Category Archives: Lost and Found

Lost and Found 4: Wanderlust

He assumes it was an accident, rather than deliberate cruelty. He assumes it was drunken forgetfulness, or frustration with a blister, or something to spite the original owner of the shoe.

He tells himself it was not knowingly cruel.

It’s cruel, all the same. Somehow it’s worse that it’s only one shoe. One garish purple boot, made for striding confidently out into the world. A statement of sorts. I wear sturdy footwear, for the road I walk is long and hard; but I wear my footwear purple because fuck you, that’s why.

The shoe rests against his own feet. He sees it with his peripheral vision, stuck as he is with his gaze forever drawn upward, his mouth in that moue of astonishment.

When he first reached this town, with his two equally gormless, equally impressed bronze friends, he was astonished. He was impressed. Now he’s just here. All the time. Every day. Staring at the roofscape and wondering what else he’s missing. The people who pass him talk of other things. A river nearby. A tall gilded tower that can see way out to the ocean (and what is an ocean, he wonders? The closest he can understand is that it’s vast like the sky and wet like the clouds: to him the moon on stormclouds is his understanding of ships and seas).

Other people speak of even stranger places. Sand and forests and cities with great bridges and snowfall. He doesn’t really know what those words mean, but they sound wonderful.

He longs to go. To bend and snap his metal feet from the concrete and take a step. Take two. Three and four and to see a new angle of those rooftops, a new street, who knows, maybe that river (a ribbon of dense cloud on the ground, he wonders, is that what it looks like?).

He longs to move and to discover.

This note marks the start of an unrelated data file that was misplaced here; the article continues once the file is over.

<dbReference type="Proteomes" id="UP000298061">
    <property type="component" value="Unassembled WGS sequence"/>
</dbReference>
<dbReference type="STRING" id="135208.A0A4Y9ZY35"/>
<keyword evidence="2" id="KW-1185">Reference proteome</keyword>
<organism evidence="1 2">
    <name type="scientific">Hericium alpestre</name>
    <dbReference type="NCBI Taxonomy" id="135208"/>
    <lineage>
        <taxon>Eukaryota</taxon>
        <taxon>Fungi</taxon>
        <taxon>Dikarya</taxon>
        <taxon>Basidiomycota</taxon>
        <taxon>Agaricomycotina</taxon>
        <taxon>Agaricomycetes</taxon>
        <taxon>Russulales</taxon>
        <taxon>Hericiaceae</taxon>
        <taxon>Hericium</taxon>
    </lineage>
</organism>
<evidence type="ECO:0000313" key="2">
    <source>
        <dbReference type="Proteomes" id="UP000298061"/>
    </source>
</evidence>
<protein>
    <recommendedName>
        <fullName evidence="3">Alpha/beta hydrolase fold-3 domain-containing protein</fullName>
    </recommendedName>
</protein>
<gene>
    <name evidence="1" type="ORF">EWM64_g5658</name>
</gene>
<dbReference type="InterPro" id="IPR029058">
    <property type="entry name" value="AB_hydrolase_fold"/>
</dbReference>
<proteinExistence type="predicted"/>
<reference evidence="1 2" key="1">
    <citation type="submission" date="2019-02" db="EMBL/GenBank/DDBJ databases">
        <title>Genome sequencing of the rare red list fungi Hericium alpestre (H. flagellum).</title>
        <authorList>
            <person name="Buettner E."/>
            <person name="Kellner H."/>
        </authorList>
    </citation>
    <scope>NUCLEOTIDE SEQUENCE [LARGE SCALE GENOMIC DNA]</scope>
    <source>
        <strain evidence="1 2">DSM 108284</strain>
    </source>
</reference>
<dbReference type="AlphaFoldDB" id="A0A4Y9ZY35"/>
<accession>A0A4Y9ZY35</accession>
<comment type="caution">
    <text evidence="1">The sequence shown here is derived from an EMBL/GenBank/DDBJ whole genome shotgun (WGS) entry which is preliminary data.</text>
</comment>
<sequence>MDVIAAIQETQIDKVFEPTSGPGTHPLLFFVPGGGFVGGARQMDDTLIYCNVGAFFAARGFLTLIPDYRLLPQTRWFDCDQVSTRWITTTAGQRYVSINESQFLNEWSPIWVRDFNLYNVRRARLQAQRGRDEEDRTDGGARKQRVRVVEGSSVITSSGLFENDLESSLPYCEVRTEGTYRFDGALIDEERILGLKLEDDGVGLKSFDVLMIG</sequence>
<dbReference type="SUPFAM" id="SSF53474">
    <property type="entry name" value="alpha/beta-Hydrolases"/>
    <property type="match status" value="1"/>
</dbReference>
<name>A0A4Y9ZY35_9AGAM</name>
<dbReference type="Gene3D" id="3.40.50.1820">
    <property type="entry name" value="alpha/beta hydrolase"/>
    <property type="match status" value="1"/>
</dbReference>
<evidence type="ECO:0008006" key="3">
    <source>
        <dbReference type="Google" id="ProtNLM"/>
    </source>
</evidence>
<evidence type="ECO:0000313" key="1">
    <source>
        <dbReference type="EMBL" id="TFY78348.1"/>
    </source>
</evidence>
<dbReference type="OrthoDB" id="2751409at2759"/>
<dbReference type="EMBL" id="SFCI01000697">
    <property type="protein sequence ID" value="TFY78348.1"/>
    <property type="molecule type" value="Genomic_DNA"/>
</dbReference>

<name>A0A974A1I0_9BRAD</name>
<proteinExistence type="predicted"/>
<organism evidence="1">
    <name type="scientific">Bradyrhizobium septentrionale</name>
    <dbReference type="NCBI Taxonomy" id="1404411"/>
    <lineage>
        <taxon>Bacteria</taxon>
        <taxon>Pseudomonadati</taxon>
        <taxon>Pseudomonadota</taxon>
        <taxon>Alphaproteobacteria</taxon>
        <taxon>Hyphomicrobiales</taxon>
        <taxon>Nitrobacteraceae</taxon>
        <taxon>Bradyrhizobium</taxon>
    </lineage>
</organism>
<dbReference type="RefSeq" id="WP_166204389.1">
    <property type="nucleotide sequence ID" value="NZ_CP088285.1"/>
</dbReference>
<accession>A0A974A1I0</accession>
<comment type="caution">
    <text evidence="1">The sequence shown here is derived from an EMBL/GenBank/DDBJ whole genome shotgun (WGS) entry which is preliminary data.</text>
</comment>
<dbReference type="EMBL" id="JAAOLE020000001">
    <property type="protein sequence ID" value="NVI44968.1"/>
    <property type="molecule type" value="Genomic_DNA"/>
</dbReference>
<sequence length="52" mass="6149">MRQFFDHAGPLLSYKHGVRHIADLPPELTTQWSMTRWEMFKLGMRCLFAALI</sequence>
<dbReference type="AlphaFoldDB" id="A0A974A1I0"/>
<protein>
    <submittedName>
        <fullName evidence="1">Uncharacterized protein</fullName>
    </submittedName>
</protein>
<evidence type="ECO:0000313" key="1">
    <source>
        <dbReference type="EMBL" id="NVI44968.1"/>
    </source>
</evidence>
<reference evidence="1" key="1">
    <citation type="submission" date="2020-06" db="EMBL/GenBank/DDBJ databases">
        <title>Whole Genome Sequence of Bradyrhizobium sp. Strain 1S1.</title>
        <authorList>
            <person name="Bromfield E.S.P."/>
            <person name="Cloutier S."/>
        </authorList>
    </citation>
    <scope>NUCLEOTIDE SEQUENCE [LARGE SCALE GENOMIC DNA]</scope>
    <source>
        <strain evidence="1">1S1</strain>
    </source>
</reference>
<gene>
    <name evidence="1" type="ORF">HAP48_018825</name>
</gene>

Instead, one purple shoe leans against his own cold feet and reminds him that his wanderlust is futile. All he can do is stand and gawp and wait for the world to come to him, and hope that their exotic words like pyramid and lake and mountain and free will one day make sense.

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Lost and Found 3: The Solo Rapture

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When the Rapture came, only Henry Smithfield noticed. Everyone else was rather too busy just living their flawed lives.

Henry, a paragon of virtue in a tarnished world, heard trumpets and looked to the sky as he walked past the Federal Court of Australia on La Trobe Street. To his left was the court building, all imposing glass and concrete with its brightly coloured entryway, and the rather less glamorous concrete fountain. Over the road, to the right, was Flagstaff Gardens, filled with morning joggers, tai chi classes, city dwellers taking their city dogs for a run on the green.

To tell the truth, Henry was a little bit smug that he was the only one to hear the trumpets, to notice the call of the angelic host. He thought it more than a little ironic, too, that the call had come while he was part way between the halls of justice on one side and a former cemetery on the other. The final judgement was coming at just the right time and place.

Henry stopped in the street, stood on the edge of the non-functioning fountain (nobody seemed to have cared enough to turn it back on again after the easing of a decade of water restrictions) and held his hands to the sky. Waiting.

The heavenly host played a few more notes and then paused, allowing stragglers to catch up. But no-one else heard. No-one else stopped to look towards the heavens. Well, one or two people, but they were mainly checking for potential rainclouds. This was Melbourne. You could never entirely trust the forecast.

A few people paused to cast a curious glance at Henry, but he wasn’t hurting anyone and besides, the daft bugger in his jeans and hoodie and dark sneakers looked beatific more than dangerous. Perhaps his case had been found in his favour, they thought. One jogger gave him two thumbs up and a congratulatory grin on the way past.

The heavenly host gave a little sigh, looked at their sole audience member, shrugged and figured that maybe Facebook hadn’t really been the best way to send invitations to this particular party. Still, there was no need to blame Henry the Pure for being the only one with manners enough to notice the call.

With a beat of their wings, the host created one hell of a downdraft, which collected Henry and then drew him up. It was a bit startling at first, and Henry kicked his feet, trying instinctively to stand on solid ground. His shoes fell into the puddle of water lying on the base of the defunct fountain. He waggled his socked feet a little, then decided it was quite pleasant, this flying business. Grinning, he let himself be lifted.